My Slack Jawed Son and His Poor Movement Patterns

lumbar meets the sacrumOf late, I have been doing some serious bonding with my son Reggie. He is eight and at an age where we can relate deeply in a new emotional way. I have written before how early childhood parenting wasn’t my forte. It has gotten much better as the years went by.

We have been spending a lot of time together and at eight he is ready to hear some life lessons that I wasn’t prepared to deliver earlier.

Parenting fascinates me because while I know I do a decent job on a certain level, I am making choices and saying things on a daily basis that could easily come back to haunt me. But what can you do? Onwards and upwards, as they say.

One of my sons less endearing features is the slack jawed tendency to hang his mouth open in repose. It drives my wife a little crazy and I can’t say that I find it endearing. A while back I wrote a post about a neck x-ray he had that scared me more than a little. The x-ray and the slack jaw go in hand in hand.

He is probably hypermobile with joints that might even be looser than mine.

Last night Reggie and I went to dinner together that involved a half hour walk to the restaurant. He knows well how much his walking pattern drives me crazy but at the same time I don’t want to be the parent that busts my children’s chops about everything they do. It is a fine and confusing line.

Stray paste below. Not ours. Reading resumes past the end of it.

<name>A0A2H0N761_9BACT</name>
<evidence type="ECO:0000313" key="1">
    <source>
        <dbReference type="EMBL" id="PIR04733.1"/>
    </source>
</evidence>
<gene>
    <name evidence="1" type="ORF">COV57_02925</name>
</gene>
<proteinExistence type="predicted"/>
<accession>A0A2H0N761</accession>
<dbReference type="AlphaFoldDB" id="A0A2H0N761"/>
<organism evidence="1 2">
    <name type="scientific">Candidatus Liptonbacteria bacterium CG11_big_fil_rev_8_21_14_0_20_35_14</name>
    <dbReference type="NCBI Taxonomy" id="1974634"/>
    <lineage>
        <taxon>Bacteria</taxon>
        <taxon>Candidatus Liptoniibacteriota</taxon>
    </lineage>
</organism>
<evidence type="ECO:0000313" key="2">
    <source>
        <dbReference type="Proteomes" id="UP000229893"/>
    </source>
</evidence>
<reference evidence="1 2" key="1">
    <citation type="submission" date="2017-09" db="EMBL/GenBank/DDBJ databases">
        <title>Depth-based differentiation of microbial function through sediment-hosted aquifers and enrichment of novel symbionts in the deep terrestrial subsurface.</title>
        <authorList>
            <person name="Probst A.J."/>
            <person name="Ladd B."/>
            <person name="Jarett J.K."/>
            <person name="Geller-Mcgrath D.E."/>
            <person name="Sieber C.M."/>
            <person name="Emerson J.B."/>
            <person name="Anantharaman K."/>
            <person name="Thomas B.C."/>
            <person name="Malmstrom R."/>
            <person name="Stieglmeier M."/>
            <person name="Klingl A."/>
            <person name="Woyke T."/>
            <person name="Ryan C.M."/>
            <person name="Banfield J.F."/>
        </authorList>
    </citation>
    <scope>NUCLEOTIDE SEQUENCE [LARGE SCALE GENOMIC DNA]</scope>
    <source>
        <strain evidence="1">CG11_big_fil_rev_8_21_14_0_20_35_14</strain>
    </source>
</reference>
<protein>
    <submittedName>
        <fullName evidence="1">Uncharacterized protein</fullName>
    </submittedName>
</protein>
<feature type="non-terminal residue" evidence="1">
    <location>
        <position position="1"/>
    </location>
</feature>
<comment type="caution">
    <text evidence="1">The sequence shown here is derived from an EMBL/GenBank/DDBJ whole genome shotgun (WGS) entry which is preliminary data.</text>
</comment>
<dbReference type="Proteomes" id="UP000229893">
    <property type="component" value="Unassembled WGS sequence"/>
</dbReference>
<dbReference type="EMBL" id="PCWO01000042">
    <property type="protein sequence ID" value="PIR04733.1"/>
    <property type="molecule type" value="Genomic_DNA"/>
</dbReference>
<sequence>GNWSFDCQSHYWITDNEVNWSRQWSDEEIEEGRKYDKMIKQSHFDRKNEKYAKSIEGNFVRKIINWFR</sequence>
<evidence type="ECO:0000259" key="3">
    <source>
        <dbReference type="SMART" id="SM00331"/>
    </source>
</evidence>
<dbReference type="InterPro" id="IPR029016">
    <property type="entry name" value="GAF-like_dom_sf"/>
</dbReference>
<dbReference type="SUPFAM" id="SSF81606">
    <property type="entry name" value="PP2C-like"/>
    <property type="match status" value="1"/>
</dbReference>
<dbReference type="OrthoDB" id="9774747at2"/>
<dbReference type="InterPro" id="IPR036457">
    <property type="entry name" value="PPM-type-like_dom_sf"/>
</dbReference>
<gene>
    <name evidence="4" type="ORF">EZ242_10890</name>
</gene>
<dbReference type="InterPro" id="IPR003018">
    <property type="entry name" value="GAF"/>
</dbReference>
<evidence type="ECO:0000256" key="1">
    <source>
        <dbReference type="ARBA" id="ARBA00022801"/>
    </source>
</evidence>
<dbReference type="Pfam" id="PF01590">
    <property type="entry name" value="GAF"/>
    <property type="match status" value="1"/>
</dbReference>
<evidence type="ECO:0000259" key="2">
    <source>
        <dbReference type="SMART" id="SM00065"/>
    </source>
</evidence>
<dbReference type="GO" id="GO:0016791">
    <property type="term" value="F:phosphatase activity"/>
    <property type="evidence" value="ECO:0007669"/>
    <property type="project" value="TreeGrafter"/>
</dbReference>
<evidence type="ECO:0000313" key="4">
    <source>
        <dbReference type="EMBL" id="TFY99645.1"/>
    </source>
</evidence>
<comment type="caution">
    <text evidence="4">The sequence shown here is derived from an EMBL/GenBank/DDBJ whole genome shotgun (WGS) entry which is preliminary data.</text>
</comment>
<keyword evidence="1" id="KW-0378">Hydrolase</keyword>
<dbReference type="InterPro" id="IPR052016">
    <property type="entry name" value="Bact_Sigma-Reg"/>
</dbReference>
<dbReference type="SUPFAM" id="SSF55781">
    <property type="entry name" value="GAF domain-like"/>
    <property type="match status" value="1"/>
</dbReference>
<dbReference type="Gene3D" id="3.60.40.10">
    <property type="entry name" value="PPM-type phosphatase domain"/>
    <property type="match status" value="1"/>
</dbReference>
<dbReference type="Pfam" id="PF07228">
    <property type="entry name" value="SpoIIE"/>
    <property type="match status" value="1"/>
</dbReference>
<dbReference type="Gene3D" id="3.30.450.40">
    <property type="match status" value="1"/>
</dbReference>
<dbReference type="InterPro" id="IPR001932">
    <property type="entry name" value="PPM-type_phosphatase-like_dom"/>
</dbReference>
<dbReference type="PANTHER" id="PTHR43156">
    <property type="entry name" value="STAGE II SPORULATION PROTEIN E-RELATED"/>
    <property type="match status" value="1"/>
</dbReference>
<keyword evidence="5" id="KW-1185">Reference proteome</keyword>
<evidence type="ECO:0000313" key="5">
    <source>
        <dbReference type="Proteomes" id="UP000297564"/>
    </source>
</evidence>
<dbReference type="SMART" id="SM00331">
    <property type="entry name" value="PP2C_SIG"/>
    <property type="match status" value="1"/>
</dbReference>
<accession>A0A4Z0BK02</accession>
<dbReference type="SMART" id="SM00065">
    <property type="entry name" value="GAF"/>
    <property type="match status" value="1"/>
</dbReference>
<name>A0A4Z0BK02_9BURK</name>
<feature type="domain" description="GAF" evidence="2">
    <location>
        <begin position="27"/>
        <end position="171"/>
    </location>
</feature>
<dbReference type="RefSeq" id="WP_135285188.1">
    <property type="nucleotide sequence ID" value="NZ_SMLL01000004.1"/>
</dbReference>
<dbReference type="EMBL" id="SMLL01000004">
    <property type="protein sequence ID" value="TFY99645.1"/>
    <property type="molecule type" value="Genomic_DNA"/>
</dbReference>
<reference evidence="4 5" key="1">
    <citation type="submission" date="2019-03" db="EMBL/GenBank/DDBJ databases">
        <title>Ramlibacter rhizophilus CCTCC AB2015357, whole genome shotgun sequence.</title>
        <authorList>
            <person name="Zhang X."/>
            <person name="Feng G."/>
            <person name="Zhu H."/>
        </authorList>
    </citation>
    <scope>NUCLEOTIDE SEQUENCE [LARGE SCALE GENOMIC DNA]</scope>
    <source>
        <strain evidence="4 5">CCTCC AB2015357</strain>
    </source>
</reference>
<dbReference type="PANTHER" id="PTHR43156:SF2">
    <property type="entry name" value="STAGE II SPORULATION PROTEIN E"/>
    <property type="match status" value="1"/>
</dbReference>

My son walks by kicking his lower leg out and he basically moves from the knee down. This is a pretty common pattern that I see all too often and while I pointed it out to him long ago I have never really asked him to stop or change. You can see what I mean in the guy at the back of the picture below. He walk by snapping his lower leg forward.

three-guyws-walking1

Last night on our walk he mentioned the dental x-ray for some reason so I took the opportunity to play some walking games.

I had him walking in his usual manner, which slaps the feet down with a thud, and had him feel his jaw. Then I asked him to walk with shorter softer steps and feel his jaw. He started cracking up in an infectious way that he has that I love so much.

Then I made him go back and forth from his old walk to his new— feeling his jaw and eliciting the same cackle with each transition.

And we did the same thing— rotating his pelvis—when he was sitting at the restaurant. He loved that he could feel it in the jaw so clearly.

This morning, as I was writing this, listening to his feet slap the ground, he came to my office and said, “Daddy I haven’t been walking the right way all morning. I’m going to switch now.”

And then demonstrated his beautiful new walk.

I can be pretty pedantic, and lord knows I love to lecture my children, but true learning only comes through experience. And if he chooses over the next few years to incorporate some better walking patterns his slack jawed  looseness and hypermobility might not come back to haunt him.

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